From Our 2014 Archives
States May Be Getting Stricter on Child Vaccine Exemptions
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TUESDAY, Feb. 11, 2014 (HealthDay News) -- Legislative skirmishes over childhood vaccines are still happening in many states, but there are signs of a shift in the United States toward limiting "personal belief" exemptions, a new study finds.
All states require children to receive routine vaccines against diseases such as polio, measles, mumps and whooping cough before starting day care or public school. But most states allow parents to forgo vaccines for religious reasons, and 20 states permit "personal belief" exemptions for parents with philosophical objections.
In the new study, researchers found that although lawmakers in other states have tried to introduce personal belief exemptions in recent years, none has been successful.
On the other hand, three states that allow the exemptions -- California, Vermont and Washington -- have recently passed laws to curb them. Basically, the states have increased the red tape parents face when applying for an opt-out on philosophical grounds.
"I think the bottom line is that while the advocacy efforts of pro-vaccine stakeholders have been successful in some states, there are still substantial efforts to weaken school immunization mandates," said study author Saad Omer. "Therefore, those who believe in the value of vaccines need to continue their advocacy efforts in their respective states."
Omer, an associate professor of global health at Emory University, in Atlanta, and colleagues reported their findings in the Feb. 12 issue of the Journal of the American Medical Association.
An expert not involved in the study called the results "good news."
"I think what you're seeing now is the pendulum swinging in the other direction," said Dr. Paul Offit, chief of infectious diseases at Children's Hospital of Philadelphia.
Offit said personal belief exemptions got their start in the 1970s and 1980s as a backlash against childhood vaccination mandates.
In recent years, a growing number of parents have been using the exemptions to shun vaccines over safety concerns. In a 2006 study, Omer's team found that the number of children in states with the opt-out who went unvaccinated for non-medical reasons more than doubled between 1991 and 2004 -- from about 1 percent to 2.5 percent.
Vaccine fears were set off in 1998, when a small study linked the measles-mumps-rubella vaccine to autism. That research was later found to be fraudulent, but some parents' worries over vaccine safety persist.
Despite that, lawmakers seem to be trying to rein in personal belief exemptions, Offit said.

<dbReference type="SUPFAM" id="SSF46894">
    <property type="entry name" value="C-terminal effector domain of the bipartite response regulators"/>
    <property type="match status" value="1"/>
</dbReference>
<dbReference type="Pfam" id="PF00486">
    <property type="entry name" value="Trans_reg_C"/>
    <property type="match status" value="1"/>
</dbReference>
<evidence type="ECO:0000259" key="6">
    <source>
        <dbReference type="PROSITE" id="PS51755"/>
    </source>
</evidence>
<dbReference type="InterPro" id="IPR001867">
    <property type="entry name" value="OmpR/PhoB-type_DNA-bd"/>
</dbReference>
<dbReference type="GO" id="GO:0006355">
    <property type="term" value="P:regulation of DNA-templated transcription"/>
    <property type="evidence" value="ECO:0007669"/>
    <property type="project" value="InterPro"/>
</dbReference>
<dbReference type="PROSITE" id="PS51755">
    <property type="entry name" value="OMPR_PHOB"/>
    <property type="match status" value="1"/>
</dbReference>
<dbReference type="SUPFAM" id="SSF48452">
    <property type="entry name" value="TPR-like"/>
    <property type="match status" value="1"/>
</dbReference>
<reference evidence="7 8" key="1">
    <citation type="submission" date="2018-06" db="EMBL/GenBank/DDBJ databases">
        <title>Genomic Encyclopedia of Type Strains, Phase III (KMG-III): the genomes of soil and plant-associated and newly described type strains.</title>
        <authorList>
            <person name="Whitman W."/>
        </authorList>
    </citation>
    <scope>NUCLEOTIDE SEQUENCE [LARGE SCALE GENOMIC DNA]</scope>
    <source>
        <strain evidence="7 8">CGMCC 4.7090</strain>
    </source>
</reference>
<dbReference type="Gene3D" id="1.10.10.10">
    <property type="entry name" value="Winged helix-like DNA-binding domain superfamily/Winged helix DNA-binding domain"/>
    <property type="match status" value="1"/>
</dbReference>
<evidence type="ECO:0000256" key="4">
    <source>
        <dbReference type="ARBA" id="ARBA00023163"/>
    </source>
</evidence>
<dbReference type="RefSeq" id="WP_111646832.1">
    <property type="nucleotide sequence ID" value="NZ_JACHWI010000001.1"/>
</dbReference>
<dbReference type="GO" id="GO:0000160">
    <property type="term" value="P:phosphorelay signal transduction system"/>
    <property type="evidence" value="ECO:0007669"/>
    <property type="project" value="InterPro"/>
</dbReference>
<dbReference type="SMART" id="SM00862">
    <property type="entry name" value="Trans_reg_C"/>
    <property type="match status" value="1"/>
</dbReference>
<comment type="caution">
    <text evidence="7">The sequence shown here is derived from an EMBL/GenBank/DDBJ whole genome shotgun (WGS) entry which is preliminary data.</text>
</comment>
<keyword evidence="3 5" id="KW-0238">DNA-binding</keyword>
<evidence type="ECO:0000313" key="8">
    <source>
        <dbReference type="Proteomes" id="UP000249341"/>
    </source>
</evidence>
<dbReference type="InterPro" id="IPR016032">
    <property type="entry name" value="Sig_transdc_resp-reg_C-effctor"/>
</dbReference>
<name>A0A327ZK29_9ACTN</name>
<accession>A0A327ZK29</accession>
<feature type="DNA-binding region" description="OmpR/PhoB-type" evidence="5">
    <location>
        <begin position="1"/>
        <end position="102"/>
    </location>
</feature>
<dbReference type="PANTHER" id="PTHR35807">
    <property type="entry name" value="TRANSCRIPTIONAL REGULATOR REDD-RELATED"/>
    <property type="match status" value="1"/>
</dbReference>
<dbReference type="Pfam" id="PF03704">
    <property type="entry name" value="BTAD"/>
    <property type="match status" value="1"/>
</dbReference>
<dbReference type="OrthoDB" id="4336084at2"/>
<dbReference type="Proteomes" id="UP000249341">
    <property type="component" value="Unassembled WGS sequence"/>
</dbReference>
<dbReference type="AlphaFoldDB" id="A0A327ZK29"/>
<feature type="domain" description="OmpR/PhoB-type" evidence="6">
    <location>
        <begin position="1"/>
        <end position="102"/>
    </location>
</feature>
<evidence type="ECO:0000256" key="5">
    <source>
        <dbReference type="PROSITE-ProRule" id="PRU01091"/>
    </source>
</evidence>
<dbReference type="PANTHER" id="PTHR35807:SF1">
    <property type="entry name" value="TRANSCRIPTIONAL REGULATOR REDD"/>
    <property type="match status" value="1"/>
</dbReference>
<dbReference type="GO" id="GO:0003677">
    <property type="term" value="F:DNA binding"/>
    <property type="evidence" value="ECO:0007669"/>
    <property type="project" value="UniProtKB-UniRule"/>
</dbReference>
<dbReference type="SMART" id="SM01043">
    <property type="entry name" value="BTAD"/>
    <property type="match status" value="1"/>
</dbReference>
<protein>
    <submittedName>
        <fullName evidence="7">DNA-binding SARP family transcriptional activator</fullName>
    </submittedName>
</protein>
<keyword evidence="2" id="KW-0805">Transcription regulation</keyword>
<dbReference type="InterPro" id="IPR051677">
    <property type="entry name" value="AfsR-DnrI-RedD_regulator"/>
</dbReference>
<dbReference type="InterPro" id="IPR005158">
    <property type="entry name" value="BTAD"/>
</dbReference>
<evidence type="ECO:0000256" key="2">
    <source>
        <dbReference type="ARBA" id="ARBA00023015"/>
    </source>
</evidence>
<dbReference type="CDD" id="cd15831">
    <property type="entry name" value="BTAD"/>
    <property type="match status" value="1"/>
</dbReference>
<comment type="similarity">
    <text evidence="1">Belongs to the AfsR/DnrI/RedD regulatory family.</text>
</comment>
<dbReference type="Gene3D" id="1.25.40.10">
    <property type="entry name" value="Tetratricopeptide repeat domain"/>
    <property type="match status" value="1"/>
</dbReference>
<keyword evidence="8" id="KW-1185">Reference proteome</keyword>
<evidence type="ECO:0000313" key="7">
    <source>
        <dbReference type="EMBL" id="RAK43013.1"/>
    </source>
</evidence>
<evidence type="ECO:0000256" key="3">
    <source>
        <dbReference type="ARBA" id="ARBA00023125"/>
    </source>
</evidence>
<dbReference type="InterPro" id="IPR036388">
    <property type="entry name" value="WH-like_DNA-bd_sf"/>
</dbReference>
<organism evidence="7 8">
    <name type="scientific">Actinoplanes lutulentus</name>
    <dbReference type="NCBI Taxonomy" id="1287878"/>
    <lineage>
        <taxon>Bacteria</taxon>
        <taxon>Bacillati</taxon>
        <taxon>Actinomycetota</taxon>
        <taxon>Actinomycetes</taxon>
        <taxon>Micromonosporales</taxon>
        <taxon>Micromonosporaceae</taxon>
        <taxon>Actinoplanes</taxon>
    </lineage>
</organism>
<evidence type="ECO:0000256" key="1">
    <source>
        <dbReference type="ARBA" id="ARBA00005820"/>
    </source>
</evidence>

That's at least partly in response to concerns about disease outbreaks. In 2010, for example, California had an outbreak of whooping cough that sickened more than 9,000 people and killed 10 infants -- most of whom were too young to be vaccinated.
In a recent study of that outbreak, researchers at Johns Hopkins University found that whooping cough cases tended to concentrate in areas of the state with the highest rates of personal belief exemptions.
For the new study, Omer's team looked at a legislative database maintained by the advocacy group Immunization Action Coalition.
The researchers found that between 2009 and 2012, 18 states introduced at least one bill on vaccine exemptions. Most of the bills -- 31 in all -- were aimed at launching or expanding personal belief exemptions. None of them passed.
There were only five bills intended to restrict the exemptions, but three of them were signed into law.
Omer and his colleagues emphasized that success rate. "All of the legislative efforts to expand exemptions failed," they said. "However, the majority of bills to restrict exemptions passed."
Offit agreed. "If three out of five passed, that's pretty good," he said.
And although there were many more bills trying to expand personal belief exemptions, Offit said he saw that as "a last flicker, because they all failed."
"Previous studies have shown that high vaccine refusal rates tend to increase the risk of vaccine-preventable disease in the whole community -- including for those who are vaccinated," Omer said. "So it is in everyone's interest to ensure that their community has high vaccination rates."
SOURCES: Saad Omer, Ph.D., M.P.H., associate professor, global health, Rollins School of Public Health, Emory University, Atlanta; Paul Offit, M.D., chief, infectious diseases, and director, Vaccine Education Center, Children's Hospital of Philadelphia; Feb. 12, 2014, Journal of the American Medical Association
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